Tomorrow marks the one-year anniversary of one of the worst days of my life. I know too many others can say the same thing.
My own Friday the 13th of March 2020 went like this.
I went to work as a substitute teacher at my local high school, which ranks in the bottom ten percent of the state academically. I had subbed a half day the day before at the elementary school and was definitely tired. Now, the 13th was my first full day in a classroom since I left teaching in 2009.
The office staff mistook me for a student teacher and asked me for paperwork I knew nothing about and had me waiting until I realized they weren’t paying attention when I said I was there to substitute teach. They’d made assumptions based on my appearance (I don’t look my age) rather than listening to my words.
Finally, I was sent to a classroom, but not the class I’d signed up to sub for. I was there for one chaotic class period of simply babysitting bored kids who were eager to test my limits. Then I was pulled out of that room and stationed in the art room. There was zero lesson plan. They took away all their Chromebooks because they wanted to make sure they all worked in case the schools closed to in-person learning (which hadn’t even become a phrase yet). I had coloring pages to give them. These high school kids fought over crayons, threw trash everywhere, and were shoving around furniture. Kids from other classes wandered in to hang out. I knew no one’s names and had no idea who was supposed to be there and who wasn’t. The best goal I could have was to make sure no one died. No one died.
Two days prior, I did my last speaking gig. Like, ever, that I knew of. Everything else I had scheduled canceled. Each of the pending deals I was hoping to close became a firm “no.” My main clients were colleges and they were all shutting down.
And that Friday the 13th, I think just an hour after I made it home from that horrid day at the high school, Pennsylvania’s governor announced that all public schools were closing down.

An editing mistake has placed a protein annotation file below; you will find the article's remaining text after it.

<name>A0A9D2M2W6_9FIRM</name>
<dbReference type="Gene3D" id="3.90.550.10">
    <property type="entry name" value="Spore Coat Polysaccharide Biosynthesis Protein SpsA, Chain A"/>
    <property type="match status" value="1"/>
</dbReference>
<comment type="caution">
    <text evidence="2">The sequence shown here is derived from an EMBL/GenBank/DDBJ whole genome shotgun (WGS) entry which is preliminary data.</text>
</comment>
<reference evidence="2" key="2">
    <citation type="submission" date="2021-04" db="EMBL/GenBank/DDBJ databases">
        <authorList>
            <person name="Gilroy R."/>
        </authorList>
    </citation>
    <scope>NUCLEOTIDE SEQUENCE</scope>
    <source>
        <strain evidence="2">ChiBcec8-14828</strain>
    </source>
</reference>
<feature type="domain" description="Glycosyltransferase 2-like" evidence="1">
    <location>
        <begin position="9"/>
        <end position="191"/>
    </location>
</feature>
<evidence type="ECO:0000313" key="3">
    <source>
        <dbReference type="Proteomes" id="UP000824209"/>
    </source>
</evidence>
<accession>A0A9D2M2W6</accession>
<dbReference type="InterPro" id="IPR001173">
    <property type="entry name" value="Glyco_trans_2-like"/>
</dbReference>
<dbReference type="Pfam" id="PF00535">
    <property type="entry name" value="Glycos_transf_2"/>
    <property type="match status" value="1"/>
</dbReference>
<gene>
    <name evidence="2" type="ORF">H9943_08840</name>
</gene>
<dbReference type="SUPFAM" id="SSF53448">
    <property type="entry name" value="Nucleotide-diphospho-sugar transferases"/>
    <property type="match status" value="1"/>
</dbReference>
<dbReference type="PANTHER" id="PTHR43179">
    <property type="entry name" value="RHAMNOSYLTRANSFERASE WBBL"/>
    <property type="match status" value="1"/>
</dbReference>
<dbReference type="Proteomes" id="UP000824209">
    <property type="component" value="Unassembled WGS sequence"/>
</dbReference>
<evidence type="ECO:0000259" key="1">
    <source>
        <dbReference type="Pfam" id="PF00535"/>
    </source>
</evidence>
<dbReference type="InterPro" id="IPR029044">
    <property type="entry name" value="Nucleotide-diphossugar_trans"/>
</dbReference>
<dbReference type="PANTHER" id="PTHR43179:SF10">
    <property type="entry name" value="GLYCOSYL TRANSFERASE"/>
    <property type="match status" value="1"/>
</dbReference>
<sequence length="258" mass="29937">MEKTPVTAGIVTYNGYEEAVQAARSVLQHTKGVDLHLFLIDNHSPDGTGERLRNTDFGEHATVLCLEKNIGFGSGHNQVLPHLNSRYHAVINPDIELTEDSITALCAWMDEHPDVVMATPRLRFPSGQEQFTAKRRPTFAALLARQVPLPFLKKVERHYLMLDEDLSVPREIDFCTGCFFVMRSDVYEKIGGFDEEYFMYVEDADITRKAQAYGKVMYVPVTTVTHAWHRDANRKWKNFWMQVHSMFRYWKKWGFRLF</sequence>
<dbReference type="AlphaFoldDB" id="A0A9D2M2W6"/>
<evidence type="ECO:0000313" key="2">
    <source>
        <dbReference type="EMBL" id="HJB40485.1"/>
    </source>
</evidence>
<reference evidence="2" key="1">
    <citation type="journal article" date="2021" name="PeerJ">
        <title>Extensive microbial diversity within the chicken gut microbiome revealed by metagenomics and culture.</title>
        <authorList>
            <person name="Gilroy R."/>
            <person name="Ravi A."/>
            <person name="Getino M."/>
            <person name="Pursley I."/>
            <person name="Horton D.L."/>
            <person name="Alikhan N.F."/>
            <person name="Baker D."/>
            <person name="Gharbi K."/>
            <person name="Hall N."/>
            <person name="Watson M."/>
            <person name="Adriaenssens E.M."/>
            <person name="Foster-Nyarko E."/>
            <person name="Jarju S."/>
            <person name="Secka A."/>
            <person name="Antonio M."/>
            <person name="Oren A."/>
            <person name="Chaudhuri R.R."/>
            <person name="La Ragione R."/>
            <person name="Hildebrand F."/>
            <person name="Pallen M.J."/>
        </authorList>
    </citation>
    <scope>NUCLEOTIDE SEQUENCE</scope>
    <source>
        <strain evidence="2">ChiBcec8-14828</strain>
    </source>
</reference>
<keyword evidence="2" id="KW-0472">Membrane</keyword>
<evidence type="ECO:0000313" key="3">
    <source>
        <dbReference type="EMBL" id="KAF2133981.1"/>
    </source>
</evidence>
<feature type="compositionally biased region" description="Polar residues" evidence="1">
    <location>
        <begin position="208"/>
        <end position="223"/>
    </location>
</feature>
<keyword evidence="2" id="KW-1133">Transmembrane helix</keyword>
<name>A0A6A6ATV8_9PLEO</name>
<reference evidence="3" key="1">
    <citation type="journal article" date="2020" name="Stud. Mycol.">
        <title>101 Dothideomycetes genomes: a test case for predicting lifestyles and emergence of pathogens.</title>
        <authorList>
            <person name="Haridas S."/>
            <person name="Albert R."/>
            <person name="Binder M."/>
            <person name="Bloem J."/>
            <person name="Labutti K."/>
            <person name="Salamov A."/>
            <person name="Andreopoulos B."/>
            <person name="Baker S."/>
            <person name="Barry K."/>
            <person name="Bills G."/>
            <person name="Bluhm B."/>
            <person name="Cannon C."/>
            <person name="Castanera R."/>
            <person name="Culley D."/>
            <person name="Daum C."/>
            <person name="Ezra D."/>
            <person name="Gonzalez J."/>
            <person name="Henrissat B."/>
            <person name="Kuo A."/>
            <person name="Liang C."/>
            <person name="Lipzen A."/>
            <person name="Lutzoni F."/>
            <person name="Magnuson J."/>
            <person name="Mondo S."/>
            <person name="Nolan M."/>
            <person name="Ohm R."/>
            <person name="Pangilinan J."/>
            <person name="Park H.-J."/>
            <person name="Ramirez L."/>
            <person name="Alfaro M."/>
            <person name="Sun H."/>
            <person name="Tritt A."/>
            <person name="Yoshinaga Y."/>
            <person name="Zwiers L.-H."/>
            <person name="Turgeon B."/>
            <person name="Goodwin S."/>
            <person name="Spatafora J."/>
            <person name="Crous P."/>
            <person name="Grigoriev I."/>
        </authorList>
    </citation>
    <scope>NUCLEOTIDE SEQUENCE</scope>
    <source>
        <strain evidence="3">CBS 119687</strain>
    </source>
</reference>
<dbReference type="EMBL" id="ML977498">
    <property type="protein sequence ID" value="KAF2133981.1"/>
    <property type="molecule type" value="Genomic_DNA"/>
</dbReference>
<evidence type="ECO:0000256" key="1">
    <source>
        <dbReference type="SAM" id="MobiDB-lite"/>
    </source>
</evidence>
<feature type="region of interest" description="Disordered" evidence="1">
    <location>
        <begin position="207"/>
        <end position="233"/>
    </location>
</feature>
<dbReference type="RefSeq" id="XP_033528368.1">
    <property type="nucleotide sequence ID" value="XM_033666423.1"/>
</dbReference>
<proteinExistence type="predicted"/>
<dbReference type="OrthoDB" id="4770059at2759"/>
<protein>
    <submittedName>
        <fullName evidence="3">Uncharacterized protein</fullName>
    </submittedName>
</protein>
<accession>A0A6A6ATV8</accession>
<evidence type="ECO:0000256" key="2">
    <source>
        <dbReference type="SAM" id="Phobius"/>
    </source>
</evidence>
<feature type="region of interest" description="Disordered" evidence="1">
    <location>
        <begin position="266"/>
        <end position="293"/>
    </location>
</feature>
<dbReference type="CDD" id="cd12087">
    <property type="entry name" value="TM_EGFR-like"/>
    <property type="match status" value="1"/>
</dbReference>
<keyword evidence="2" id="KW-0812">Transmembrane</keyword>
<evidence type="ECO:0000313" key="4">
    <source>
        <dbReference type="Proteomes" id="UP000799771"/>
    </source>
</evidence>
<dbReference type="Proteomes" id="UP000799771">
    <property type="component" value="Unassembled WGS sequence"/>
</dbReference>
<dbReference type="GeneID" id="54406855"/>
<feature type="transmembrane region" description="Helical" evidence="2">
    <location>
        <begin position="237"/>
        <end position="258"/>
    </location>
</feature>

I’d made enough money in my day and a half of subbing to pay for the background checks and clearances and tuberculosis test I had to get.
I had some savings, but not enough to cover me for the five months until — I thought — schools would be opening back up after summer. In case you’re wondering, yes, amidst the panic I also felt like an absolute failure.
I made it, though. In the initial devastation, people fed me. How simple yet powerful it is to be fed. Friends, family, mere acquaintances cooked for me, brought by leftovers, filled my car with groceries, palmed me cash, dropped off a birthday cake for my 40th birthday.
Then a friend of a friend gave me a job as a receptionist, and I did that hustle for 11 months while I created virtual speaking programs and colleges started to say “yes” again and corporations started emailing me asking me to do programs for them, and now, a year later, I’m definitely OK. And now, a year later, there are vaccines and schools are opening and the world is starting to heal after so much loss and pain.
Yesterday, on the anniversary of my last-ever (for now) in-person speaking gig, I did an empowerment program for a college to celebrate Women’s History Month. In this program, we made little booklets together, with all kinds of empowering things in them. On was an exercise I like to do to celebrate our ability to thrive in adversity. On the left page, we list challenges we face. One the right, we list what we’ve gained from those adversities. Here’s what mine looked like:
As I presented, I thought about this anniversary and thought it would be a fine time to write out what I’ve gained from my own year through COVID, so here we go….
- made awesome new forever friends from the job
- proved to myself how much I am able to handle when I have to
- refilled my savings by working two jobs
- collected many generosities to pay forward, and have enjoyed starting to do so
- built an awesome LEGO collection … and prompted a couple friends to do the same
- realized what I absolutely want to do with the time I’ve gotten back after leaving the job (WRITE MORE BOOKS!!!)
- gained a gratitude more invigorated than ever before
- got into gardening (read how the pandemic started *that* here … it only continued to grow!)
- had so many great adventures exploring back roads, state parks, wineries, roadside food joints, and more with my beloved dog, and will have many more!
- lived yet another instance of God reminding me that everything’s going to be OK, and so next time it’ll be easier to remember on my own
- learned some great tips about health and wellness from the job
- got lots of ideas for articles and teaching that I wouldn’t have gotten otherwise
- spoke to people all over the world because virtual is a thing now — even made a friend in England whom I have Zoom wine nights with
- as I type this, I’m listening to a favorite musician from the small town in Ireland I visited in 2012, whom I hadn’t heard sing since 2012 … until he started his pandemic-forced Facebook live “shows”
I know there’s more, and will be more, but I’ll stop there for now.
I know it’s been an awful year, but what within that have you gained?